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Brief communication Self-suckling in Barbary macaque (Macaca sylvanus) mothers before and after the death of their infant.

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AMERICAN JOURNAL OF PHYSICAL ANTHROPOLOGY 140:381–383 (2009)
Brief Communication: Self-Suckling in Barbary Macaque
(Macaca sylvanus) Mothers Before and After the Death
of Their Infant
Bonaventura Majolo* and Richard McFarland
Department of Psychology, University of Lincoln, Brayford Pool, Lincoln, LN6 7TS, UK
KEY WORDS
culture; emotion; grief; lactation; maternal behavior; predation; prolactin; stress;
animal tradition
ABSTRACT
We report here self-suckling in four wild
female Barbary macaques (Macaca sylvanus), living in
two troops (i.e. ‘‘Flat face’’ and ‘‘Large’’ troop) in the middle-Atlas Mountains, Morocco. The four females lost
their infants due to predation or for unknown causes.
Self-suckling was observed before and after the infants
died in the four females living in the ‘‘Flat face’’ troop.
When the infants were still alive, self-suckling was of
short duration and it was probably a method to improve
milk flow when the infant switched from one nipple to
the other. After the infants died, self-suckling lasted sig-
nificantly longer and the females were apparently drinking their own milk. Self-suckling was never observed
among the four lactating females in the ‘‘Large’’ troop
(including one monkey who lost her infant) and it could
thus represent a cultural difference. Moreover, self-suckling after the death of an infant may be explained by the
energetic and immunological benefits that a monkey
may gain from drinking their own milk. Finally, selfsuckling may have a stress-releasing effect on the mothers who have lost their infants. Am J Phys Anthropol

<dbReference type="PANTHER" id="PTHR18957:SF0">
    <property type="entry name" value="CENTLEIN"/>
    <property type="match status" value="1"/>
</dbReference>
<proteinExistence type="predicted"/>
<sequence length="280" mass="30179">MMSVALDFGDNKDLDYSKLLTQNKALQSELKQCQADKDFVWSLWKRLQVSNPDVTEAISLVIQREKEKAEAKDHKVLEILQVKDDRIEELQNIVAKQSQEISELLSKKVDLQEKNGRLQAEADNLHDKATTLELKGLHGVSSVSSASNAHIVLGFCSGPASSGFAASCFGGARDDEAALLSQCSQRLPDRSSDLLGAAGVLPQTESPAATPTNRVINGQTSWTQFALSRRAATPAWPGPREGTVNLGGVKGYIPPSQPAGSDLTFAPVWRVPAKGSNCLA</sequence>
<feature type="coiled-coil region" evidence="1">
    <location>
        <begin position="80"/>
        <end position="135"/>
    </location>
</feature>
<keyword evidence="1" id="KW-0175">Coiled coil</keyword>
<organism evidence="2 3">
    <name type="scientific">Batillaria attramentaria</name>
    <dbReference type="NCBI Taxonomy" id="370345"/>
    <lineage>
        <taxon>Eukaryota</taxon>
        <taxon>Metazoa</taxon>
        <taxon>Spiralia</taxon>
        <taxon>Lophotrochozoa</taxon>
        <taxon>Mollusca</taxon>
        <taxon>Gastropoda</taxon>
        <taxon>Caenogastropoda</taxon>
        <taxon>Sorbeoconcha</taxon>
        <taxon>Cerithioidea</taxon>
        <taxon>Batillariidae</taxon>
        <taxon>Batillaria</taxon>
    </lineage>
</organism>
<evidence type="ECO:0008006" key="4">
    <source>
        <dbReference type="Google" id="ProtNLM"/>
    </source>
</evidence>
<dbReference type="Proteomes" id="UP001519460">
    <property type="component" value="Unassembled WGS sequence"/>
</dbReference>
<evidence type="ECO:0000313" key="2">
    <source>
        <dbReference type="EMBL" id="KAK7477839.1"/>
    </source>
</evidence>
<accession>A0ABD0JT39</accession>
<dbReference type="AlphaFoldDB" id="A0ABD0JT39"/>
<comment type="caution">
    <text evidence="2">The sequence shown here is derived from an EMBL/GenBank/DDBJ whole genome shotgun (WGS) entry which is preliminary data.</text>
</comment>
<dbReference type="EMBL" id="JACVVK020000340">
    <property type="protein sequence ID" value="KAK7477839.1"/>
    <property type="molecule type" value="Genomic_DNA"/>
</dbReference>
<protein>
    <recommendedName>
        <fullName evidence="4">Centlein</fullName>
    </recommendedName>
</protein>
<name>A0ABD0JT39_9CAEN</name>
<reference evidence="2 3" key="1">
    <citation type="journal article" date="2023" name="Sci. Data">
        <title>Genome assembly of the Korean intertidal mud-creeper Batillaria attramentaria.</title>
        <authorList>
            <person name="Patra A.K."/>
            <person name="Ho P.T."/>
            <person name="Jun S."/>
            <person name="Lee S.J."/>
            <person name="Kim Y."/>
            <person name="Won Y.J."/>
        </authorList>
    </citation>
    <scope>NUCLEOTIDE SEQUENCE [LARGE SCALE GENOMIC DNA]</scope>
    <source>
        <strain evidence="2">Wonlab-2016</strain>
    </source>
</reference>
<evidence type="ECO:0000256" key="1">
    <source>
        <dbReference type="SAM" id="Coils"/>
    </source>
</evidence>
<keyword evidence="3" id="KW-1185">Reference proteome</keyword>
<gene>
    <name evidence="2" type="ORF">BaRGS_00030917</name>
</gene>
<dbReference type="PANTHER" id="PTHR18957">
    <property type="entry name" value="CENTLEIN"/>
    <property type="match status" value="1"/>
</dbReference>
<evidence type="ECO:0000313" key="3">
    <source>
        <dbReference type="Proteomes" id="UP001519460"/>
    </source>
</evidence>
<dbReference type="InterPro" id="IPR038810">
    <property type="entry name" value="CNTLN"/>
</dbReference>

140:381–383, 2009. V 2009 Wiley-Liss, Inc.
The death of a lactating infant results in various physiological and behavioral changes in the mother. For
example, prolactin plays a key role in parental behavior
and functions to stimulate mammary glands to produce
milk. Given that prolactin is stimulated by suckling, its
level in the blood drops significantly when a female loses
her infant and stops lactating (Ziegler, 2000). The
decrease of prolactin following the death of an infant
results in a concomitant increase in various ovarian
hormones, on which prolactin has an inhibitory role
(Dixon, 1998). These physiological changes favor the
resumption of sexual activity of the mother. Indeed,
depending on the timing of the death (e.g. whether or
not it is close to the mating season, for seasonally-breeding species), a female who has lost her infant may
resume estrus within a few days. Resumption of sexual
activity is considered the main function of infanticide
attacks (van Schaik and Janson, 2000) but can also occur
after deaths due to predation or illness. Conversely, for
deaths due to food shortage the resumption of estrus is
often delayed until food availability has improved
(Loudon et al., 1983).
Mothers who have lost their infants tend to reduce the
time they spend feeding due to the fact that they do not
have the burden to feed and carry their infant (Altmann,
1980). Together with these hormonal and behavioral
changes, the death of an infant may have dramatic
emotional consequences for the mother. For example,
Altmann (1980) observed a baboon mother carrying and
gently touching the body of her dead infant, in an apparent attempt to make it stand up, for some time before
eventually leaving it. Similar observations have also